Leslie L. Vadasz begins the first interview by describing his childhood in Budapest during World War II. Vadasz developed an early interest in mathematics and literature, and began an undergraduate mechanical engineering program before continuing in solid state physics at McGill University in Montreal. Vadasz worked on metal oxide semiconductor transistors at Transitron Corporation before joining Fairchild Semiconductor, where he helped develop the silicon gate process. In the second interview, Vadasz details the early efforts to produce memory devices at Intel Corporation, including erasable programmable read-only memory. Vadasz continues with the transition of Intel Corporation into a divisionalized structure and international extensions, at which time he became Vice President. Vadasz recounts his role as general manager of the microcomputer components division and its interactions with the semiconductor industry in the third interview. Vadasz began serving on the Board of Directors in 1988 and describes its place in assisting Intel management. He also explains the foundation of Intel Capital. Vadasz concludes the interview with remarks on the importance of technical knowledge in both developmental and managerial work.
David C. Brock is a senior research fellow with the Center for Contemporary History and Policy at the Chemical Heritage Foundation. As a historian of science and technology, he specializes in the history of semiconductor science, technology, and industry; the history of instrumentation; and oral history. Brock has studied the philosophy, sociology, and history of science at Brown University, the University of Edinburgh, and Princeton University.In the policy arena Brock recently published Patterning the World: The Rise of Chemically Amplified Photoresists, a white-paper case study for the Center’s Studies in Materials Innovation. With Hyungsub Choi he is preparing an analysis of semiconductor technology roadmapping, having presented preliminary results at the 2009 meeting of the Industry Studies Association.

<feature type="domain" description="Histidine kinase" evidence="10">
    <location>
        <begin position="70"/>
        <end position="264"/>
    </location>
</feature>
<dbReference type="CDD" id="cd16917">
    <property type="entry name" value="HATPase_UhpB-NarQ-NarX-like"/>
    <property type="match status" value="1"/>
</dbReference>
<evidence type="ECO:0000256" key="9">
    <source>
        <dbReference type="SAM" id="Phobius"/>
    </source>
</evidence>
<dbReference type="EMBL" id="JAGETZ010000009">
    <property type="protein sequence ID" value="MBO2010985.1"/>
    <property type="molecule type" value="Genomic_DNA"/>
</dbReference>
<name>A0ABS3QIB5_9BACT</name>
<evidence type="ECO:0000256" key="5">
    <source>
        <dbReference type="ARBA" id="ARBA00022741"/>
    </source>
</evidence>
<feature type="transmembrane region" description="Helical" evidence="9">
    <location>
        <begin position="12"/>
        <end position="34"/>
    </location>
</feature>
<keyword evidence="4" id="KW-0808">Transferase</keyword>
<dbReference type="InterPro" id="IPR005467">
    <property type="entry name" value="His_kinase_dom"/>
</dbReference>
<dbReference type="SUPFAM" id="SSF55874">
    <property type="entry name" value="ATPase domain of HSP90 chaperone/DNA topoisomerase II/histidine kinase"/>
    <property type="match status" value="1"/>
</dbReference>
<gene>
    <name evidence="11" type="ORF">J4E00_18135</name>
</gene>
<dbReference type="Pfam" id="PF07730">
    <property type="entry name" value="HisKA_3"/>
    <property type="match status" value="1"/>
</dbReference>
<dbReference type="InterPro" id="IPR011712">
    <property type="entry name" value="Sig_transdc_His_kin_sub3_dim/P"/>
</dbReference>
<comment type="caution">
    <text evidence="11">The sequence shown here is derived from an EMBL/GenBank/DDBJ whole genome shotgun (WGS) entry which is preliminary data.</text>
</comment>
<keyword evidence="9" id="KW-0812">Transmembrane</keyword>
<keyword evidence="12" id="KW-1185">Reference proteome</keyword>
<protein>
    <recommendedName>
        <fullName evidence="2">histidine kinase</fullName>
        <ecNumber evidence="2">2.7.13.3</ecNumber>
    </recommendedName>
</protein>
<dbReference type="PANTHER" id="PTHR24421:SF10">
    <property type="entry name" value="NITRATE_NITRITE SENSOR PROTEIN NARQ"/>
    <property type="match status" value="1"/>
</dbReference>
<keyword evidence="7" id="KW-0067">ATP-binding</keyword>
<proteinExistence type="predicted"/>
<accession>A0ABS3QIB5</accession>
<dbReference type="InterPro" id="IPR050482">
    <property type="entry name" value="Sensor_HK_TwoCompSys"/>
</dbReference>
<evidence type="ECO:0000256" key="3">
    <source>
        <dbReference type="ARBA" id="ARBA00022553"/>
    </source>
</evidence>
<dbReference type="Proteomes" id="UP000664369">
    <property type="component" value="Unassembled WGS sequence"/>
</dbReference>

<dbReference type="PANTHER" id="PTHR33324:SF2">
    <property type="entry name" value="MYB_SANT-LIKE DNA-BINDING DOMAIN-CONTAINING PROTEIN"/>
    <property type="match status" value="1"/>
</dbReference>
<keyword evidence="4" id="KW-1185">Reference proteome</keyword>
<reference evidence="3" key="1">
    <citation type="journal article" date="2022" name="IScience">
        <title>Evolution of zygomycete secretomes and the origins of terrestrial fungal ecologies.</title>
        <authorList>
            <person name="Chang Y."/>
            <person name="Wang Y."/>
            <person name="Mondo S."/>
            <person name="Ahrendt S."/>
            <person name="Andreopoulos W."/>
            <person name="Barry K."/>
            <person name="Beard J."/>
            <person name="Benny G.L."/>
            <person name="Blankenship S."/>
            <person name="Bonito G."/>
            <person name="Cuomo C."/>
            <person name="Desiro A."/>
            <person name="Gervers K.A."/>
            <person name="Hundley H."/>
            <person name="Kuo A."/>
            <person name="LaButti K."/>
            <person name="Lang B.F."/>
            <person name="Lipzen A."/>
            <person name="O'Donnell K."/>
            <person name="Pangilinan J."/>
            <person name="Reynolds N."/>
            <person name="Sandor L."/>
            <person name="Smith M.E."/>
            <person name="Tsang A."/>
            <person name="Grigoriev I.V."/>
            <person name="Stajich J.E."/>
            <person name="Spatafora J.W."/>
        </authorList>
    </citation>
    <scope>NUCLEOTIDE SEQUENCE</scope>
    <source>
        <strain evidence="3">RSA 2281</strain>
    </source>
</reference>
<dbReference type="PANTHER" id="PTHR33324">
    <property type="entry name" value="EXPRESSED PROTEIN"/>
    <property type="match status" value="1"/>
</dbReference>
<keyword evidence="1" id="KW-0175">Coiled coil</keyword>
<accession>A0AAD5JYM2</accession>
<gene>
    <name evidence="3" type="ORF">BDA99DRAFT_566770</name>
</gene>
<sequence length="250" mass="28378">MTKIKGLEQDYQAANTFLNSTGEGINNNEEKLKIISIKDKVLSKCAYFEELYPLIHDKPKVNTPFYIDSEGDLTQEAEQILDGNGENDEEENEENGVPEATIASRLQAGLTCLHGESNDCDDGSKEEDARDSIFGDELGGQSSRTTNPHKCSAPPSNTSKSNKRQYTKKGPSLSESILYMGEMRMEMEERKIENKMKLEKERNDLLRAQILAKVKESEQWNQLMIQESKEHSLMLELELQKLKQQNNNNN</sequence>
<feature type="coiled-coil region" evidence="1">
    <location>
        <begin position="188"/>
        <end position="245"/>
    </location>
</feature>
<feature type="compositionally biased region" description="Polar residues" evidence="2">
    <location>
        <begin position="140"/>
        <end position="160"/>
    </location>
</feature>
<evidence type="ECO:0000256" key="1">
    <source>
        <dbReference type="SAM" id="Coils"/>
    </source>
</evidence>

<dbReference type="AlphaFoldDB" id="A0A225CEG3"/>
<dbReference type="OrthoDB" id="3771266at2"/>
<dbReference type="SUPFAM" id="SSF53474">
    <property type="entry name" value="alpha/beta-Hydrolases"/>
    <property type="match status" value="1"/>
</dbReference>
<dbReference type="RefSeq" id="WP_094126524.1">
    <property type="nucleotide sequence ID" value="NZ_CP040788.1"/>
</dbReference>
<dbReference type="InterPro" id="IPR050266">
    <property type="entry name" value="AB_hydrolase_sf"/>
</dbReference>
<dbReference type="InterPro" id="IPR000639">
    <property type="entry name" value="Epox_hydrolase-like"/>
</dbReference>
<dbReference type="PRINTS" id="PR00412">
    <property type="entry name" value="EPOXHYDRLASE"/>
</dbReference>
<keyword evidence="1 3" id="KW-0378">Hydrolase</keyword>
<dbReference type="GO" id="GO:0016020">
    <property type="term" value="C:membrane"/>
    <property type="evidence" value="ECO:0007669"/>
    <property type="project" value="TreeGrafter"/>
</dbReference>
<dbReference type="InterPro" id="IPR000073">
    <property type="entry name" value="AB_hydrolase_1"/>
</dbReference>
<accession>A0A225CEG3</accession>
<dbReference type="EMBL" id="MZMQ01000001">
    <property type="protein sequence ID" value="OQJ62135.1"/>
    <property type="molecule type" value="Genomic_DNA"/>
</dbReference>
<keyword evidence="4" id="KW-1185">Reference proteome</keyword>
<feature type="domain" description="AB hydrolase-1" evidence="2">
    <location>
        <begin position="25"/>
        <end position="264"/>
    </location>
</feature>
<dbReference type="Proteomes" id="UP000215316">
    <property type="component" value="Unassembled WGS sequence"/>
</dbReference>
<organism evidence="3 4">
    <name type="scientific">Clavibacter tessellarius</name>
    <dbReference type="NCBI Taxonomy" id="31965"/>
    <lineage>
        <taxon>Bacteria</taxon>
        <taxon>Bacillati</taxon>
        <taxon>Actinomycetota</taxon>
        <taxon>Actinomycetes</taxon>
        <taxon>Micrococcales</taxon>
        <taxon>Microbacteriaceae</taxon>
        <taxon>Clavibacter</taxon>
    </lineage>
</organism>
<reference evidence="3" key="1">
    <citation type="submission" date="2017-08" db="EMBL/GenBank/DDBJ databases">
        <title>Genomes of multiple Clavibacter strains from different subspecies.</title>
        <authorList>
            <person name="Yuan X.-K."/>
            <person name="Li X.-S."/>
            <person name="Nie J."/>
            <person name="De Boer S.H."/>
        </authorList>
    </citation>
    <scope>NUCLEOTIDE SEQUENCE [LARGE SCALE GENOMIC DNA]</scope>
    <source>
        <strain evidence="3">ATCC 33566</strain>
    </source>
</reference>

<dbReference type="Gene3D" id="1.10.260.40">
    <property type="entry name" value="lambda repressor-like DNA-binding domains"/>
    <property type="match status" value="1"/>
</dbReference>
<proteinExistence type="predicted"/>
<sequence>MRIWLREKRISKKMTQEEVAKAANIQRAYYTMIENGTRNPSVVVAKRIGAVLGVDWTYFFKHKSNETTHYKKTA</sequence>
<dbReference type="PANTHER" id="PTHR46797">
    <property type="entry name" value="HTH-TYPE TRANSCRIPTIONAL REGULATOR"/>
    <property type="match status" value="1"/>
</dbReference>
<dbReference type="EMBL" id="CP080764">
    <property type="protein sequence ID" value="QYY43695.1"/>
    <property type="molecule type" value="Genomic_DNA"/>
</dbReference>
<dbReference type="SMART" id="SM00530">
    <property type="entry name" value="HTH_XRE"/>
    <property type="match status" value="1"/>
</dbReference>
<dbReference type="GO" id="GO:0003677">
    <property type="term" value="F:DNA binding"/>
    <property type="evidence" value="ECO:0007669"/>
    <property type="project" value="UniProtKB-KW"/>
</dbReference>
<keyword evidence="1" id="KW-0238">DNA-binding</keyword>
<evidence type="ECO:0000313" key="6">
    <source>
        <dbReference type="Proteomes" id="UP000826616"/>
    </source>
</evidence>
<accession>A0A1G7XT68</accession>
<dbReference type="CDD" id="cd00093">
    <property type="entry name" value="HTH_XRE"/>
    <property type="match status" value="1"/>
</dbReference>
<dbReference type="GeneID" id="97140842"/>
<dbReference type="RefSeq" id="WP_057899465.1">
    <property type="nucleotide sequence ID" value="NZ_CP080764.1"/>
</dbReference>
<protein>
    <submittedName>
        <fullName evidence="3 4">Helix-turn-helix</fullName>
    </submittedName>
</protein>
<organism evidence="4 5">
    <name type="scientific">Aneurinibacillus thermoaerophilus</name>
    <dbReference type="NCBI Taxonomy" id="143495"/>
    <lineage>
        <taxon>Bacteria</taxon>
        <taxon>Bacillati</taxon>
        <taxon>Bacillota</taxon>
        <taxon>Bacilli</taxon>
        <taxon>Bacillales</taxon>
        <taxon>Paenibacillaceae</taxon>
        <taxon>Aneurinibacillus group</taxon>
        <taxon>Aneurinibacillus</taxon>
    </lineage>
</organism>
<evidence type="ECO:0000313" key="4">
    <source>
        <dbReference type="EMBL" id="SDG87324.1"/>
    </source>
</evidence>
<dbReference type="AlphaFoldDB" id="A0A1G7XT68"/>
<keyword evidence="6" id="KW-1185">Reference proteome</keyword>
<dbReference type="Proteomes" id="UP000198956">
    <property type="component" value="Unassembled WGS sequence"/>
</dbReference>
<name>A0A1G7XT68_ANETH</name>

Christophe Lécuyer is a graduate of the École Normale Supérieure in Paris, and he received a PhD in history from Stanford University. He was a fellow of the Dibner Institute for the History of Science and Technology and has taught at the Massachusetts Institute of Technology, Stanford University, and the University of Virginia. Before becoming a senior research fellow at CHF, Lécuyer was the program manager of the electronic materials department. He has published widely on the history of electronics, engineering education, and medical and scientific instruments, and is the author of Making Silicon Valley: Innovation and the Growth of High Tech, 1930–1970 (2005).
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